Silk Wind Project in Central Asia and South Caucasus Gains Speed

Publication: Eurasia Daily Monitor Volume: 9 Issue: 224

Meeting of 5th Georgia-Kazakhstan Intergovernmental Commission of Economic Cooperation, April 2012 (Source: Georgian Ministry of Economy)

In recent months, Kazakhstan and Georgia have joined with Azerbaijan and Turkey to make considerable progress in their Silk Wind Project, which aims to construct a high-speed, multimodal container transportation system for freight shipments between the countries of Europe, the Caucasus and Asia. According to the Ministry of Transport and Communications of Kazakhstan, the participating countries plan to introduce a single tariff for the transportation of goods within the project as well as share more preliminary information between their customs authorities and rail operators (Trend, November 28).

Deputy Prime Minister Erbol Orinbaev and a Kazakhstani government delegation discussed the project when they visited Georgia on November 17, 2012. They met with Finance Minister Nodar Khaduri and Energy Minister Kakha Kaladze to also discuss energy, transportation and other economic issues (Trend, November 17). Ways of simplifying customs procedures among the project participants were discussed the previous month during the first meeting of the heads of customs services of Turkic states in Azerbaijan (Georgia Times, November 23).

The Silk Wind project was initiated in the Transport Corridor Europe-Caucasus-Asia (TRACECA) framework, an EU-sponsored project that for two decades has sought to promote the economic and political development of the Black Sea, Caucasus and Central Asia regions by improving the transportation corridor between Europe and Asia through these countries. The main initial task for the Silk Wind project is to complete construction and modernization of the Baku-Tbilisi-Kars railway line, which is scheduled to open in 2014 (Georgia Times, November 23).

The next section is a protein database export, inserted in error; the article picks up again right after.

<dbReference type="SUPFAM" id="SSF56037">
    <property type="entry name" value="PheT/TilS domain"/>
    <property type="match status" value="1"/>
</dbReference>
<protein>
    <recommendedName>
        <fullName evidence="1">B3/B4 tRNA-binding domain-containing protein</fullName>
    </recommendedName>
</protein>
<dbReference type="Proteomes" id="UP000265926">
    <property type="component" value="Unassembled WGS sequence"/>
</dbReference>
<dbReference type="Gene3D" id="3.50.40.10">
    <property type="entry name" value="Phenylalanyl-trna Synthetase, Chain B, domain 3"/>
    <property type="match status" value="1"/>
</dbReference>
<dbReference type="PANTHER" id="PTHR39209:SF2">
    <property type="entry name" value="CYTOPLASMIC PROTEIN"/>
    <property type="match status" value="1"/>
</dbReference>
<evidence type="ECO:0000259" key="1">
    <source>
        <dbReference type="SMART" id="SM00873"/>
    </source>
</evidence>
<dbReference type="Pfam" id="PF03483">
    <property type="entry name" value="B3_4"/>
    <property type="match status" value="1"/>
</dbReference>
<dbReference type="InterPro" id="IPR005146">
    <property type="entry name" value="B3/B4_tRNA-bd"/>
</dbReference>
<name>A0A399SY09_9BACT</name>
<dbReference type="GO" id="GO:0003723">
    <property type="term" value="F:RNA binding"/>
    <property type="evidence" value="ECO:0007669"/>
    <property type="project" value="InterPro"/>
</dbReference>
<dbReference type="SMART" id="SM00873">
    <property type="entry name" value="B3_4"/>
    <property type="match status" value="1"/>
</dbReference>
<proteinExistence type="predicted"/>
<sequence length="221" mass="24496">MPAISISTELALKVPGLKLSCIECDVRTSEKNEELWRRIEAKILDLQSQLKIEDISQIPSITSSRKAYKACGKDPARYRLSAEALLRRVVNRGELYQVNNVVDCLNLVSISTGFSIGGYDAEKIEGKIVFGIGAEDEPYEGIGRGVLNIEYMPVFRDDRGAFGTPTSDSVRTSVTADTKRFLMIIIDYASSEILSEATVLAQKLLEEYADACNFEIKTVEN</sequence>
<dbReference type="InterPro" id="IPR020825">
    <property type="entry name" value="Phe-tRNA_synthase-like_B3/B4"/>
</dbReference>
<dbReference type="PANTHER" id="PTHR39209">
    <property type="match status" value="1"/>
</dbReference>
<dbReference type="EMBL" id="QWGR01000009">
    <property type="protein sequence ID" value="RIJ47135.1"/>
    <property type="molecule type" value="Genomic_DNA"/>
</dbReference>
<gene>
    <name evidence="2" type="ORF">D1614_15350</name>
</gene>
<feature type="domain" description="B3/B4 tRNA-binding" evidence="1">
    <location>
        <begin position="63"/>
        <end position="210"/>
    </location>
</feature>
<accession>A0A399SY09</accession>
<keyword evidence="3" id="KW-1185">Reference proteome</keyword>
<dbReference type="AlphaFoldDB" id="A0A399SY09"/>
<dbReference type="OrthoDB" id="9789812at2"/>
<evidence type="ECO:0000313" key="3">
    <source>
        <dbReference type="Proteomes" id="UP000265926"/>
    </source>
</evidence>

The Silk Wind Project fits well with the “New Silk Road” concept proposed by Washington, which Kazakhstan has particularly championed. Projects connected to the New Silk Road aim to increase the volume of trade between China and Europe flowing directly through the Central Asian and Caspian countries (see “Central Asia, Afghanistan and the New Silk Road Conference Report,” The Jamestown Foundation, September 14, 2011). In an effort to supplement its export routes through Russian territory, Kazakhstan plans to convey grain products and oil from its Kashagan field by train through Azerbaijan and Georgia onward to European markets. President Nursultan Nazarbayev has called on Kazakhstan’s partners to work on the “principle of the five Cs” (from Russian): speed, service, cost, safety and stability. Moreover, KazTransOil has acquired controlling shares of Georgia’s Batumi Sea Port and Batumi oil terminal in support of this project (Georgia Online, November 8).
Meanwhile, Georgia wants import energy from Kazakhstan as well as serve as a transit country for Kazakhstan’s trade with Europe. Until relations between Georgia and Russia substantially improve, Georgia will rely heavily on its commercial ties with Kazakhstan. In April 2012, then Georgian Minister of Economy and Sustainable Development Vera Kobalia said that cooperating with Kazakhstan in the transportation of goods from Asia to Europe “will involve our railroad and ports, which will help us solve the problems of employment, as well as to become a guarantor of safe transportation” (Turkish Weekly, April 11).